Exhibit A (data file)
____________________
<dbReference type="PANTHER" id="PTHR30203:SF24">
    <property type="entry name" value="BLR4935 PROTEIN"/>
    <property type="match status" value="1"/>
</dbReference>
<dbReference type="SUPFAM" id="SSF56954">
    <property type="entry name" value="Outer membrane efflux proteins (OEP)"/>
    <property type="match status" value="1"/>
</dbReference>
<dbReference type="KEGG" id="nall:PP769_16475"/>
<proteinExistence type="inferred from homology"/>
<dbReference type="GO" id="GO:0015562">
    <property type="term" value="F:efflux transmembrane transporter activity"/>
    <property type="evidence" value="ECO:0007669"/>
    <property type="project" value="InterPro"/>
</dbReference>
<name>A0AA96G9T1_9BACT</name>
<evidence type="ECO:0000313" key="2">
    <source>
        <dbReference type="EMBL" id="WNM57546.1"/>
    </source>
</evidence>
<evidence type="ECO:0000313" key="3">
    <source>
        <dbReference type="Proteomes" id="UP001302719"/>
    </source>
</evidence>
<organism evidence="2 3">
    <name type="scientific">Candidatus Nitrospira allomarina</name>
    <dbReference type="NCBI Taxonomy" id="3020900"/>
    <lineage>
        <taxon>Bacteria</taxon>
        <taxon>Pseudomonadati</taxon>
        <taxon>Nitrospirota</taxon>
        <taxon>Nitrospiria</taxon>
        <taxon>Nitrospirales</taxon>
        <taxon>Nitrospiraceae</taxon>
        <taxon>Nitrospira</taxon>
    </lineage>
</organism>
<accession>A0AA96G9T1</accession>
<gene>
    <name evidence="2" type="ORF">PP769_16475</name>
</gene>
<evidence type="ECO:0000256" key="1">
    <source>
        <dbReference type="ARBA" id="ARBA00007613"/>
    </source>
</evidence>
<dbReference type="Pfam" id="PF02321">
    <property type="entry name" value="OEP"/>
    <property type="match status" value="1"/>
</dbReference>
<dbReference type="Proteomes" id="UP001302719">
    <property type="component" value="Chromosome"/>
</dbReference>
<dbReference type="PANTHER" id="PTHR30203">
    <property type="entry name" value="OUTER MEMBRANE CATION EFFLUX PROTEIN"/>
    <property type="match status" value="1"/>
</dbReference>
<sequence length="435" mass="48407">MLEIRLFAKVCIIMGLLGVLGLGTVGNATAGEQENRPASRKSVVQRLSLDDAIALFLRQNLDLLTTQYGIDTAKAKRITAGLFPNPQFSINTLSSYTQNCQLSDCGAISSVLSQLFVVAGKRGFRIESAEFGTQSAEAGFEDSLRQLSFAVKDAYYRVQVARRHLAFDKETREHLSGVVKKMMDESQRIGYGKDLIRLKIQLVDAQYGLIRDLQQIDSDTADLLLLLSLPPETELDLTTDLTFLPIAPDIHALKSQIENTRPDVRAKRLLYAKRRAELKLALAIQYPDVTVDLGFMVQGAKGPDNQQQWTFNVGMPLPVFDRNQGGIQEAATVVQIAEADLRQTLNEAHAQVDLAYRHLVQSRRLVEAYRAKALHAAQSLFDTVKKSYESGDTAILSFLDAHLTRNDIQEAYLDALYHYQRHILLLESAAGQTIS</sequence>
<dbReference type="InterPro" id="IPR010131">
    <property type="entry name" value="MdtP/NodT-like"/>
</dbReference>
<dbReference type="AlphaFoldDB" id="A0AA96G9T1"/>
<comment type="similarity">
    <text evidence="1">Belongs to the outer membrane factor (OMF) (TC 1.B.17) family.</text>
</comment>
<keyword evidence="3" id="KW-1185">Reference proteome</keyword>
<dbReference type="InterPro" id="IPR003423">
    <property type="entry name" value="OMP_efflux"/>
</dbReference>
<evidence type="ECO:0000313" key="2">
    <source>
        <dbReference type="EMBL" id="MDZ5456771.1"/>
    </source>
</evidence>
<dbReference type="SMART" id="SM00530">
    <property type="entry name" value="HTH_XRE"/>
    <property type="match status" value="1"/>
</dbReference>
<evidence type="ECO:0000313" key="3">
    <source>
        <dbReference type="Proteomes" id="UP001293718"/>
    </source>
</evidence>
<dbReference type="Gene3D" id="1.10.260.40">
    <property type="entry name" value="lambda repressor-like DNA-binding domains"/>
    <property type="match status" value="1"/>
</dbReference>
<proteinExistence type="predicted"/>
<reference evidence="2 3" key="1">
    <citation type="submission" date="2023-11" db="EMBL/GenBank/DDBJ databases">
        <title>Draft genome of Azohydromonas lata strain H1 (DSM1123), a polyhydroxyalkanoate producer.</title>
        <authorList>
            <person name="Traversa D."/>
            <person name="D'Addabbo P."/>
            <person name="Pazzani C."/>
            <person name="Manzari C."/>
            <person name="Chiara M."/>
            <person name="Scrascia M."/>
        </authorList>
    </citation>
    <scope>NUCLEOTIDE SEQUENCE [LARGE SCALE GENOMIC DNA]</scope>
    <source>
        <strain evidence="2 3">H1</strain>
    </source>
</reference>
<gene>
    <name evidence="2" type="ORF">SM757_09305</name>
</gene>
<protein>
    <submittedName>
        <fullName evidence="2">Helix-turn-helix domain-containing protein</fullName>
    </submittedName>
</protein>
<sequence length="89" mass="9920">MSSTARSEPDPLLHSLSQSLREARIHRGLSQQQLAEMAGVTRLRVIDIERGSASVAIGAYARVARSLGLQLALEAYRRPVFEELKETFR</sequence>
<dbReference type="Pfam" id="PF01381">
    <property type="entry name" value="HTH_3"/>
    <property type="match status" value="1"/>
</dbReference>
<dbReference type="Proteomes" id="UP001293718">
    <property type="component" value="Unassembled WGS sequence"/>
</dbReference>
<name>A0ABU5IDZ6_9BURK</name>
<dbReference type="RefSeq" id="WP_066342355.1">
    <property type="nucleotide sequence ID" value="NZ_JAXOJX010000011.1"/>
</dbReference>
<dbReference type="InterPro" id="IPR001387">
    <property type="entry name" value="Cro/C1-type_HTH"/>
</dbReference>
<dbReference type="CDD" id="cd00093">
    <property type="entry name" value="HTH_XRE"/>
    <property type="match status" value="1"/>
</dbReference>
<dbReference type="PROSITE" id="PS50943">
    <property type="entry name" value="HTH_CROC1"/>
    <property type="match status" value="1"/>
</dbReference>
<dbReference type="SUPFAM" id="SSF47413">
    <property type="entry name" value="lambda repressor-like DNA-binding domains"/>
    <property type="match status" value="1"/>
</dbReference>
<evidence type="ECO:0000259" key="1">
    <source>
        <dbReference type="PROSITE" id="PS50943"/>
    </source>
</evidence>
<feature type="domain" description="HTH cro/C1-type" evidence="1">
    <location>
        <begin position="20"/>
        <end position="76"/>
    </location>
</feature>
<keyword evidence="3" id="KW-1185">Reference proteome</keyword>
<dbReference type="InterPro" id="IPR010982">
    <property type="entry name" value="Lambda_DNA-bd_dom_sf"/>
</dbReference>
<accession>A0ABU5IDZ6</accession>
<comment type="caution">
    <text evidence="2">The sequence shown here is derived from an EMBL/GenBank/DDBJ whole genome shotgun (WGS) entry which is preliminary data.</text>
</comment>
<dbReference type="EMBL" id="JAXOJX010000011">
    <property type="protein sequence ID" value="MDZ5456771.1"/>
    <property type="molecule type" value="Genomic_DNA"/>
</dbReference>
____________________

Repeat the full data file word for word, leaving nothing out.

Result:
<dbReference type="PANTHER" id="PTHR30203:SF24">
    <property type="entry name" value="BLR4935 PROTEIN"/>
    <property type="match status" value="1"/>
</dbReference>
<dbReference type="SUPFAM" id="SSF56954">
    <property type="entry name" value="Outer membrane efflux proteins (OEP)"/>
    <property type="match status" value="1"/>
</dbReference>
<dbReference type="KEGG" id="nall:PP769_16475"/>
<proteinExistence type="inferred from homology"/>
<dbReference type="GO" id="GO:0015562">
    <property type="term" value="F:efflux transmembrane transporter activity"/>
    <property type="evidence" value="ECO:0007669"/>
    <property type="project" value="InterPro"/>
</dbReference>
<name>A0AA96G9T1_9BACT</name>
<evidence type="ECO:0000313" key="2">
    <source>
        <dbReference type="EMBL" id="WNM57546.1"/>
    </source>
</evidence>
<evidence type="ECO:0000313" key="3">
    <source>
        <dbReference type="Proteomes" id="UP001302719"/>
    </source>
</evidence>
<organism evidence="2 3">
    <name type="scientific">Candidatus Nitrospira allomarina</name>
    <dbReference type="NCBI Taxonomy" id="3020900"/>
    <lineage>
        <taxon>Bacteria</taxon>
        <taxon>Pseudomonadati</taxon>
        <taxon>Nitrospirota</taxon>
        <taxon>Nitrospiria</taxon>
        <taxon>Nitrospirales</taxon>
        <taxon>Nitrospiraceae</taxon>
        <taxon>Nitrospira</taxon>
    </lineage>
</organism>
<accession>A0AA96G9T1</accession>
<gene>
    <name evidence="2" type="ORF">PP769_16475</name>
</gene>
<evidence type="ECO:0000256" key="1">
    <source>
        <dbReference type="ARBA" id="ARBA00007613"/>
    </source>
</evidence>
<dbReference type="Pfam" id="PF02321">
    <property type="entry name" value="OEP"/>
    <property type="match status" value="1"/>
</dbReference>
<dbReference type="Proteomes" id="UP001302719">
    <property type="component" value="Chromosome"/>
</dbReference>
<dbReference type="PANTHER" id="PTHR30203">
    <property type="entry name" value="OUTER MEMBRANE CATION EFFLUX PROTEIN"/>
    <property type="match status" value="1"/>
</dbReference>
<sequence length="435" mass="48407">MLEIRLFAKVCIIMGLLGVLGLGTVGNATAGEQENRPASRKSVVQRLSLDDAIALFLRQNLDLLTTQYGIDTAKAKRITAGLFPNPQFSINTLSSYTQNCQLSDCGAISSVLSQLFVVAGKRGFRIESAEFGTQSAEAGFEDSLRQLSFAVKDAYYRVQVARRHLAFDKETREHLSGVVKKMMDESQRIGYGKDLIRLKIQLVDAQYGLIRDLQQIDSDTADLLLLLSLPPETELDLTTDLTFLPIAPDIHALKSQIENTRPDVRAKRLLYAKRRAELKLALAIQYPDVTVDLGFMVQGAKGPDNQQQWTFNVGMPLPVFDRNQGGIQEAATVVQIAEADLRQTLNEAHAQVDLAYRHLVQSRRLVEAYRAKALHAAQSLFDTVKKSYESGDTAILSFLDAHLTRNDIQEAYLDALYHYQRHILLLESAAGQTIS</sequence>
<dbReference type="InterPro" id="IPR010131">
    <property type="entry name" value="MdtP/NodT-like"/>
</dbReference>
<dbReference type="AlphaFoldDB" id="A0AA96G9T1"/>
<comment type="similarity">
    <text evidence="1">Belongs to the outer membrane factor (OMF) (TC 1.B.17) family.</text>
</comment>
<keyword evidence="3" id="KW-1185">Reference proteome</keyword>
<dbReference type="InterPro" id="IPR003423">
    <property type="entry name" value="OMP_efflux"/>
</dbReference>
<evidence type="ECO:0000313" key="2">
    <source>
        <dbReference type="EMBL" id="MDZ5456771.1"/>
    </source>
</evidence>
<dbReference type="SMART" id="SM00530">
    <property type="entry name" value="HTH_XRE"/>
    <property type="match status" value="1"/>
</dbReference>
<evidence type="ECO:0000313" key="3">
    <source>
        <dbReference type="Proteomes" id="UP001293718"/>
    </source>
</evidence>
<dbReference type="Gene3D" id="1.10.260.40">
    <property type="entry name" value="lambda repressor-like DNA-binding domains"/>
    <property type="match status" value="1"/>
</dbReference>
<proteinExistence type="predicted"/>
<reference evidence="2 3" key="1">
    <citation type="submission" date="2023-11" db="EMBL/GenBank/DDBJ databases">
        <title>Draft genome of Azohydromonas lata strain H1 (DSM1123), a polyhydroxyalkanoate producer.</title>
        <authorList>
            <person name="Traversa D."/>
            <person name="D'Addabbo P."/>
            <person name="Pazzani C."/>
            <person name="Manzari C."/>
            <person name="Chiara M."/>
            <person name="Scrascia M."/>
        </authorList>
    </citation>
    <scope>NUCLEOTIDE SEQUENCE [LARGE SCALE GENOMIC DNA]</scope>
    <source>
        <strain evidence="2 3">H1</strain>
    </source>
</reference>
<gene>
    <name evidence="2" type="ORF">SM757_09305</name>
</gene>
<protein>
    <submittedName>
        <fullName evidence="2">Helix-turn-helix domain-containing protein</fullName>
    </submittedName>
</protein>
<sequence length="89" mass="9920">MSSTARSEPDPLLHSLSQSLREARIHRGLSQQQLAEMAGVTRLRVIDIERGSASVAIGAYARVARSLGLQLALEAYRRPVFEELKETFR</sequence>
<dbReference type="Pfam" id="PF01381">
    <property type="entry name" value="HTH_3"/>
    <property type="match status" value="1"/>
</dbReference>
<dbReference type="Proteomes" id="UP001293718">
    <property type="component" value="Unassembled WGS sequence"/>
</dbReference>
<name>A0ABU5IDZ6_9BURK</name>
<dbReference type="RefSeq" id="WP_066342355.1">
    <property type="nucleotide sequence ID" value="NZ_JAXOJX010000011.1"/>
</dbReference>
<dbReference type="InterPro" id="IPR001387">
    <property type="entry name" value="Cro/C1-type_HTH"/>
</dbReference>
<dbReference type="CDD" id="cd00093">
    <property type="entry name" value="HTH_XRE"/>
    <property type="match status" value="1"/>
</dbReference>
<dbReference type="PROSITE" id="PS50943">
    <property type="entry name" value="HTH_CROC1"/>
    <property type="match status" value="1"/>
</dbReference>
<dbReference type="SUPFAM" id="SSF47413">
    <property type="entry name" value="lambda repressor-like DNA-binding domains"/>
    <property type="match status" value="1"/>
</dbReference>
<evidence type="ECO:0000259" key="1">
    <source>
        <dbReference type="PROSITE" id="PS50943"/>
    </source>
</evidence>
<feature type="domain" description="HTH cro/C1-type" evidence="1">
    <location>
        <begin position="20"/>
        <end position="76"/>
    </location>
</feature>
<keyword evidence="3" id="KW-1185">Reference proteome</keyword>
<dbReference type="InterPro" id="IPR010982">
    <property type="entry name" value="Lambda_DNA-bd_dom_sf"/>
</dbReference>
<accession>A0ABU5IDZ6</accession>
<comment type="caution">
    <text evidence="2">The sequence shown here is derived from an EMBL/GenBank/DDBJ whole genome shotgun (WGS) entry which is preliminary data.</text>
</comment>
<dbReference type="EMBL" id="JAXOJX010000011">
    <property type="protein sequence ID" value="MDZ5456771.1"/>
    <property type="molecule type" value="Genomic_DNA"/>
</dbReference>